When we’re stressed, we can do mindless things.
I’m not talking about losing cell phones, or glasses or keys to the car or house. I’m talking about temporarily losing ourselves. Stress, through caregiving, grief or our own negative thoughts, can make us do mindless things.
The day before my father-in-law’s memorial service, I got a haircut. The hairdresser was competent and caring, and the cut turned out well. I placed some bills into an envelope for a tip, expressed my thanks, and walked out the door. Several minutes later I found myself asking, “Did I pay my bill?” I returned. “I think I may have forgotten to pay. Am I right?” She nodded. “Has anybody else done that?” She shook her head. Oh my, oh my. I paid. “I’m so sorry. My father-in-law’s memorial service is tomorrow. I was thinking about that instead of the present.”
At other times I’ve been scattered and disconnected from life. Maybe you have, too. We multi-task, engage in continuous thinking, and rehash the past or rehearse the future. Our minds are off-center and we miss what is happening in the present. According to “The Mindful Advisor,” by Eric Zook and Stacy Zook, CSA Journal, Winter 2015, 4-12, “This is what causes us to burn ourselves with the iron or stove, drop dishes, or have a car accident.”
The Zooks are among the proponents of a mainstream movement called Mindfulness. It’s the art of being in the moment without a desire to change the situation. That means refraining from judging ourselves or the events or people in our lives. It means staying in the present, neither exaggerating it or denying it. Says Social Worker Jeannie DeSmet, “When we’re mindful, there’s less need to escape a painful situation. The motivation is to care, not to cure.”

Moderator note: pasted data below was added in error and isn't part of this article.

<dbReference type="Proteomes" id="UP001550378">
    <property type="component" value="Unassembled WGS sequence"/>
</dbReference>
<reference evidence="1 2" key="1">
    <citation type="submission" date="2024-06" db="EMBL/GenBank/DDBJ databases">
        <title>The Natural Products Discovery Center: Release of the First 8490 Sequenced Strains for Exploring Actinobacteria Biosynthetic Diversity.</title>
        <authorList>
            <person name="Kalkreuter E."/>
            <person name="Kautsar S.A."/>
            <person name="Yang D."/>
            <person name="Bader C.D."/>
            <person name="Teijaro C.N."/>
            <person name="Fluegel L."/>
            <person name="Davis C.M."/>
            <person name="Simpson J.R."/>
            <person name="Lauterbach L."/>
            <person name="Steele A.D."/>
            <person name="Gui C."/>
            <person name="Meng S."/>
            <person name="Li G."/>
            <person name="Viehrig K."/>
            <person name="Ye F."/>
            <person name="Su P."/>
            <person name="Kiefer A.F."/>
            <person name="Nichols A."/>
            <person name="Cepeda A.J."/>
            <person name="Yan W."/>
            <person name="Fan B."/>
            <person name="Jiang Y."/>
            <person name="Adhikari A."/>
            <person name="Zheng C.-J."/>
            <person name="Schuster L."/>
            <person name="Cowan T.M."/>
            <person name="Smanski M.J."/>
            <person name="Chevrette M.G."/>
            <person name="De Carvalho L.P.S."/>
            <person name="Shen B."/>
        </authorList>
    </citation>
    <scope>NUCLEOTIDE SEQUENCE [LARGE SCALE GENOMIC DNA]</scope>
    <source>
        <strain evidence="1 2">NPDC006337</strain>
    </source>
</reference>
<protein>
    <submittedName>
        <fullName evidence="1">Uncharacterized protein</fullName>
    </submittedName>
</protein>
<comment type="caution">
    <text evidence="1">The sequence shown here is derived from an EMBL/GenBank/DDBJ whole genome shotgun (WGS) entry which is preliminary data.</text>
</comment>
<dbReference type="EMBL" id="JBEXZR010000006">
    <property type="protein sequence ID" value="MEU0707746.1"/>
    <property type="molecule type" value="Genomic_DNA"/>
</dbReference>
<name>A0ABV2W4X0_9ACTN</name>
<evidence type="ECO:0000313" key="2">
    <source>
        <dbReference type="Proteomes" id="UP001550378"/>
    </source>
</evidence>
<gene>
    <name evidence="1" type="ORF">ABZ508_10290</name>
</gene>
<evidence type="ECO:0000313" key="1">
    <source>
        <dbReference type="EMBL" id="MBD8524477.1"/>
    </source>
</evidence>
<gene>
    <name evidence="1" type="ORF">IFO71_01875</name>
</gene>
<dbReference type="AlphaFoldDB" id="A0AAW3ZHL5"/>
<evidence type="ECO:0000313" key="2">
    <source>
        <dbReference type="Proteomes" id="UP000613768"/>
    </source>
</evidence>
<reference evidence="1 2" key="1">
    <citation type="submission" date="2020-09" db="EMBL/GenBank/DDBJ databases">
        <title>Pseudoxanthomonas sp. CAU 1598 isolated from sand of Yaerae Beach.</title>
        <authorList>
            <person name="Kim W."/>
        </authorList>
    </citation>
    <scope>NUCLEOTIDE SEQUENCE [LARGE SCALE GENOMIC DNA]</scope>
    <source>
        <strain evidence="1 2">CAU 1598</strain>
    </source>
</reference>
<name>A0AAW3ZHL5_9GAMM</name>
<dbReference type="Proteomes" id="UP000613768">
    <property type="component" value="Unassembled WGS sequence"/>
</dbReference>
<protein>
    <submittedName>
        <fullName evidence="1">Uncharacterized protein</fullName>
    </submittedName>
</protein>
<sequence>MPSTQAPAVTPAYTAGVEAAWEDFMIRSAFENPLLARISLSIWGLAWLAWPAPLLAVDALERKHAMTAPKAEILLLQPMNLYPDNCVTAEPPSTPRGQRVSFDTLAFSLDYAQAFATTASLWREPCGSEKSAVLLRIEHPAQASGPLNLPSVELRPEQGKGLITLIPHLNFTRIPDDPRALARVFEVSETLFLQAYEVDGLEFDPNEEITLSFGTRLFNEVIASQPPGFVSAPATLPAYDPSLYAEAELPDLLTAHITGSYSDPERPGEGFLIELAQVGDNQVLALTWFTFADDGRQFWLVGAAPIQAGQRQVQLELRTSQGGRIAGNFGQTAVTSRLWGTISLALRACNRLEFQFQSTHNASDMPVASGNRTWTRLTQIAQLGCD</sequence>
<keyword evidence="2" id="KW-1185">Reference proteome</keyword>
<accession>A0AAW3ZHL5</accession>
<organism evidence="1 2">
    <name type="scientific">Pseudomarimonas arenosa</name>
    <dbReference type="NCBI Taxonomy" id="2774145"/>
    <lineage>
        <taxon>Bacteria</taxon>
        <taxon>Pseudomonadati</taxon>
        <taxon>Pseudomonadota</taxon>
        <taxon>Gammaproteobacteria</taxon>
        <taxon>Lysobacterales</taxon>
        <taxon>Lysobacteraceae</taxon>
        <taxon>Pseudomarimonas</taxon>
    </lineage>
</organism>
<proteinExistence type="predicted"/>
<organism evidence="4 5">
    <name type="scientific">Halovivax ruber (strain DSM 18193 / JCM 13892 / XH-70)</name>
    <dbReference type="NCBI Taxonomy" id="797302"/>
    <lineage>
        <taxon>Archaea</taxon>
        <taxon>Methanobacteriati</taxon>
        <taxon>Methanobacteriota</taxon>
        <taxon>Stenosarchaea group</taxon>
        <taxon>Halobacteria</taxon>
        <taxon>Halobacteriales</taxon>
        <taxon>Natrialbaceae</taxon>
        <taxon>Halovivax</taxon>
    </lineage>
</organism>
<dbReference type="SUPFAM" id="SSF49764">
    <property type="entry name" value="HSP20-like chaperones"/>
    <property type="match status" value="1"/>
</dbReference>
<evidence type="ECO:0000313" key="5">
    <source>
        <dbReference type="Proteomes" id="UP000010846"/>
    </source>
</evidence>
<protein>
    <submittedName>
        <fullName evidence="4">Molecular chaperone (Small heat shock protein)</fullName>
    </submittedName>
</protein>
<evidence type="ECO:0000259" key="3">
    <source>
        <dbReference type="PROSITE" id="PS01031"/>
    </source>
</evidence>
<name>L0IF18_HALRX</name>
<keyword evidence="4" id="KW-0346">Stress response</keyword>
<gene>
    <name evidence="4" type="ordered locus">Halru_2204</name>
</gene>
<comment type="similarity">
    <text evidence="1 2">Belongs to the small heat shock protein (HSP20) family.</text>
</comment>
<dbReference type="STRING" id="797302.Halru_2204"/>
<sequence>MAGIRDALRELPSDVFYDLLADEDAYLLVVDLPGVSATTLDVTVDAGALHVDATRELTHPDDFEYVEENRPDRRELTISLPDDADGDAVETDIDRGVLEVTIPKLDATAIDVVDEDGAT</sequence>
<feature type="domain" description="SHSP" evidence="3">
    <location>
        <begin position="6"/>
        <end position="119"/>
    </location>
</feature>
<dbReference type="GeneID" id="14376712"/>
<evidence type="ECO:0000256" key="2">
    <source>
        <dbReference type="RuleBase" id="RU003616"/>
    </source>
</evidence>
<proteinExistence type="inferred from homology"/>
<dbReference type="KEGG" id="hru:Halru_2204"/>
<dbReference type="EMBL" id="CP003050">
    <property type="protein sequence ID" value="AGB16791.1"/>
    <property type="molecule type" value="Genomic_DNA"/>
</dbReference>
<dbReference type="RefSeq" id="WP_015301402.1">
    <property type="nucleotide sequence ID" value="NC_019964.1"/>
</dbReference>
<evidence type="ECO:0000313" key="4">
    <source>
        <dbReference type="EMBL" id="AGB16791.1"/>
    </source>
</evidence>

The benefits of mindfulness for the caregiver and others are reduced stress, increased immunity and overall health, better concentration, improved creativity and innovation.
One way to aid in mindfulness is to practice deep breathing, which anchors our minds. As we do, we can stop, look, and listen, observing our emotions and paying attention to them.
Set a timer for two to five minutes and bring your attention to your breathing. Just notice the breathing; don’t try to change it in any way. Once you have settled into a relaxed easy breathing, count down from ten to zero. Each full inhale/exhale counts a one. Don’t worry if your mind strays; just come back to your breathing and start over at ten. Continue this exercise until you can make it to zero at least three times in a row. Then start the next workout session at fifteen.
Other ways to build mindfulness is to pay attention as you walk, drive or eat. The key is paying attention. When you walk, go slowly, outdoors or indoors, using stairwells. Be mindful of the act of walking.
I’m a work in progress when it comes to mindfulness. I often have a difficult time falling asleep or staying asleep because my mind races. Paying attention to my breathing helps me sleep. I also like to walk slowly, taking in the act of my body walking.
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